She seemed otherwise remarkably unmodified for an adept of her rank, though doubtless her brain was full of as many microprocessors as she could cram inside. Achaikos couldn't fathom why it was becoming perversely fashionable among some junior mechanicus members to cultivate a nearly unaltered organic appearance, though he suspected their comparative humanity served to better show off the subtle rareness of those few active modifications that they could manage to acquire. He'd never paid much attention to theological fashions, not even years ago, before his assignment to Inquisitor Kellman.
"Your hololith projection is most amazing, Captain," he heard Dexicos say admiringly. "It must be a family treasure. Is it very old?"
The captain and several of his crew exchanged amused glances.
"Actually," Santos replied, running a careless hand through his hair, "it's less than a hundred shipboard years old. Most of the cogitators and logic-engines aboard are fairly new. After my brother passed, the captaincy came to me and I had the Verdict extensively refitted with the best systems my agents could find across the Twelve Worlds."
Dexicos narrowed his eyes at the captain's startling words and even Achaikos felt a pang of jealous awe. What kind of technosorcery could give an image as clean and crisp as this? Even at the Ordo Xenos substation on New Thanos, he'd had to resort to the Litany of Percussive Maintenance to persuade their hololith machine-spirits to function at half this definition.
Jubal must have caught the expression on his guests' faces, or perhaps he was just used to this particular revelation disturbing high ranking Imperial visitors. He spread his hands in a gesture of appeasement.
"Please don't be alarmed. I assure you all the systems are theologically sound. Their precursors were developed in partnership between my House and some of the more forward-thinking members of your order. All the proper unguents and blessings were used."
"Original technotheological research?" Achaikos queried, intrigued despite himself. Cogitators were not his area of expertise, of course, and it had been a long time since reading basic Information Theology as an acolyte. Most servants of the Omnissiah sought to extend the knowledge of mankind through digging up the lost secrets of the distant, greater, past, but this was not the case with all—as was evident with Jubal. Finders of new knowledge, and the untamed machine-spirits their new creations brought with them, were regarded with fascination and suspicion.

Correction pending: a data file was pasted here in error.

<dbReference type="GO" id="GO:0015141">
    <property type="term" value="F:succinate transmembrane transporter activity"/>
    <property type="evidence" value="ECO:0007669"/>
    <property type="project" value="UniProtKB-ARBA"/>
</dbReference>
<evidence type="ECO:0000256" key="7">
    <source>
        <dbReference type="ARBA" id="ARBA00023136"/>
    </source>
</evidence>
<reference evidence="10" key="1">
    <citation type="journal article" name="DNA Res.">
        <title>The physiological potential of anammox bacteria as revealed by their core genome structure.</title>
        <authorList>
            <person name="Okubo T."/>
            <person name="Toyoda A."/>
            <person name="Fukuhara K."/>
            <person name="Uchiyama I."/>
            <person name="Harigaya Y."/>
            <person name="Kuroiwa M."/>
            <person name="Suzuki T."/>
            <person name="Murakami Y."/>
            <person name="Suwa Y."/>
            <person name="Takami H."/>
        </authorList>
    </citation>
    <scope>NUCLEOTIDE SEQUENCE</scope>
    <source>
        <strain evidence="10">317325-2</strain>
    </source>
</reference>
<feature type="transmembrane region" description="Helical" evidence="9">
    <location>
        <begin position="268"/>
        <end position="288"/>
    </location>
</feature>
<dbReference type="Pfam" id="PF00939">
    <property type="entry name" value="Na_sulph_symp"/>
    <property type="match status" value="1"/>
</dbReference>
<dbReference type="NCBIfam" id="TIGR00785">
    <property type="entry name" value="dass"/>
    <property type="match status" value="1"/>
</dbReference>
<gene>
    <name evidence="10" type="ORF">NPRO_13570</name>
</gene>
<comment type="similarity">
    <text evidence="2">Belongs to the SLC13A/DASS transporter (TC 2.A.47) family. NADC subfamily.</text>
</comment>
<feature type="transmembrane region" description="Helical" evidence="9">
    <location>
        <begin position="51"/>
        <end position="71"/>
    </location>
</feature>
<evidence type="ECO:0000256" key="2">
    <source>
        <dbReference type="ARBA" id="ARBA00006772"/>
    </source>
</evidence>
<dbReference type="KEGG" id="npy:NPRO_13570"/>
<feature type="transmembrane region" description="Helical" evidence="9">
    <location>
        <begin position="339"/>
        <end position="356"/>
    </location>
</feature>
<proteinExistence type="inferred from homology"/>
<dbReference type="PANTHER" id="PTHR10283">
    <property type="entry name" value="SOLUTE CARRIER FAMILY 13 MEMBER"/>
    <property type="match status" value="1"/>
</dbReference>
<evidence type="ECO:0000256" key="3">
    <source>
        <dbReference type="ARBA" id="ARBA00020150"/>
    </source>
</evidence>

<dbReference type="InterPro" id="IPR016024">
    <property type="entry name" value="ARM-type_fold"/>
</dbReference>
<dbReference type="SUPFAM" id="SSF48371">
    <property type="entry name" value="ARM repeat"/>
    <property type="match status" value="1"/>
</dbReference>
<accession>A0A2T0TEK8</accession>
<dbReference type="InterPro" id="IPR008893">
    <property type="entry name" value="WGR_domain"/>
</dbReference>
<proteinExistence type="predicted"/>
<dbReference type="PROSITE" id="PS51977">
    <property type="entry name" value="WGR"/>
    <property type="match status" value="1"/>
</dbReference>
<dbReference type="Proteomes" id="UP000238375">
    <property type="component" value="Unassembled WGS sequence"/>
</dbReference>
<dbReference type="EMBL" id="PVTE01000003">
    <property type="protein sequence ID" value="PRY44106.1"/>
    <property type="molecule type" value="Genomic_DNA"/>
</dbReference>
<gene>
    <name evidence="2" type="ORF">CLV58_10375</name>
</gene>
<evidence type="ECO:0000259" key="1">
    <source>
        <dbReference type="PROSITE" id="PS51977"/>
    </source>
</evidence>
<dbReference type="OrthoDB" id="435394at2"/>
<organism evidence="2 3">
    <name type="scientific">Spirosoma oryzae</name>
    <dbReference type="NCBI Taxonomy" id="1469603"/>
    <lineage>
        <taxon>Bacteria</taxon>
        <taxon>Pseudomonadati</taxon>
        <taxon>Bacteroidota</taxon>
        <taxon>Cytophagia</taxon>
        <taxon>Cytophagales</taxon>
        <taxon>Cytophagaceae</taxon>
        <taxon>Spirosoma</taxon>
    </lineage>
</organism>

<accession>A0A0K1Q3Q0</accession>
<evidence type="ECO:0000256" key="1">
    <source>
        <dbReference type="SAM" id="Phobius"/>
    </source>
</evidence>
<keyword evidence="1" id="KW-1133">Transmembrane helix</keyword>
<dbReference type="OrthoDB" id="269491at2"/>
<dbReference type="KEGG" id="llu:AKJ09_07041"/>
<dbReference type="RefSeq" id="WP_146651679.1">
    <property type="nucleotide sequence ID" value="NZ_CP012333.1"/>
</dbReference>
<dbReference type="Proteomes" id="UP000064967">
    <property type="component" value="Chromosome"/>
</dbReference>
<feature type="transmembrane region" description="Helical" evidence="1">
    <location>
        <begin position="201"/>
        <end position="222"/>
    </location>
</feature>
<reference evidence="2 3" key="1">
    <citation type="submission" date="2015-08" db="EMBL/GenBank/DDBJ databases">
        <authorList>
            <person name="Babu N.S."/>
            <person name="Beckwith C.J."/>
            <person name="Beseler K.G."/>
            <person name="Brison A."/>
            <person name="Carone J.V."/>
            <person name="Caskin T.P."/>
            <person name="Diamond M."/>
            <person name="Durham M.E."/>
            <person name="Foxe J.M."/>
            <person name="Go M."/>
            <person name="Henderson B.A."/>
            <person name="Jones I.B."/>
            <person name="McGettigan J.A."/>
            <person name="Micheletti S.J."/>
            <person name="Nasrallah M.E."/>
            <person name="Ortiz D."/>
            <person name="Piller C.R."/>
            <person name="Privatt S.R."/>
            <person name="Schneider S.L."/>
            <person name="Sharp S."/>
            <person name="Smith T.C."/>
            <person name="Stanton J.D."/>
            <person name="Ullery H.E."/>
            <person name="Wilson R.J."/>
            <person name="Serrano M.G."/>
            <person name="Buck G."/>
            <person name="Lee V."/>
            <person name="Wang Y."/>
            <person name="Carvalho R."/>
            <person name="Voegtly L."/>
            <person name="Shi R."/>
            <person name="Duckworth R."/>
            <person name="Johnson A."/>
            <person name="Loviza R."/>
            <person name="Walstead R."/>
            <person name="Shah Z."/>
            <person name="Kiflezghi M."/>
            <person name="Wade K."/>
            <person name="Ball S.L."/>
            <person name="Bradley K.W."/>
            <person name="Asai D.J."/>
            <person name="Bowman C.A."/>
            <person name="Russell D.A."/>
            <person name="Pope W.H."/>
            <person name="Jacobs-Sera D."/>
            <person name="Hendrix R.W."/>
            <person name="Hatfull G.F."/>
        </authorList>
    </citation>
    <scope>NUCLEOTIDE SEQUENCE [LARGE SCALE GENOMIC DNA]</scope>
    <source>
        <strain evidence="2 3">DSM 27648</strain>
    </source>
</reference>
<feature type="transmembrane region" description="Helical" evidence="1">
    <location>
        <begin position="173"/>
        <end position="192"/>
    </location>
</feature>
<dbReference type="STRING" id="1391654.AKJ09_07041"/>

"Precisely," Jubal answered crisply. "Most of what mankind conducts today is just applied technotheology, Magos. We cross the Milky Way galaxy surrounded and cushioned by inherited technologies. It's tame and comfortable because we know how to work them and how to placate their machine spirits when they break down. We can still, generally speaking, repair, build or duplicate almost anything based on known STC archeotech templates."
Achaikos stared. This recycling of knowledge could represent a wonderful approach to making the most of inherited technologies, or it could represent the steep top of a slippery slope. Overt enthusiasm over new—thus unknown—technologies came close to committing xenophilia, a Schedule One heresy according to Inquisitor Kellman.
Jubal wittered on cheerily.
"We can train our people to make use of them, or just burn the skills into their brains. This gives us a lustre of competence, but scratch beneath the surface and you will find a yawning void of ignorance. We don't truly understand how any of these marvellous toys we've had handed down to us to play with were originally acquired."
Dexicos smiled thinly. "Perhaps the Emperor will share the knowledge of these secrets with you when you finally go to meet Him before the Golden Throne."
Jubal smiled back at the enforcer's sally. "Even with faith like yours, Enforcer, there's no denying that with every passing millennium, humanity's sacred knowledge diminishes a little further. In any fixed system, if there is no fresh input, losses leading to eventual collapse are inevitable. No, the future of the Imperium lies in theoretical research theology, I am convinced of it!"
"Really," Dexicos murmured, glancing at his partner. Jubal's mercantile search for profitable local opportunities seemed to have grafted itself in an odd way to the wider Adeptus Mechanicus quest for knowledge, a quirk which the two agents would have found harmless enough in normal times but now seemed to be tilting the captain's thinking in dangerous directions. News of Captain Santos' views would bear mentioning to Kellman once the Verdict of Battle finally reached its destination, Achaikos thought. It was a crumb to pique the Inquisitor's interest, and perhaps turn it away from thoughts of Ashar IX.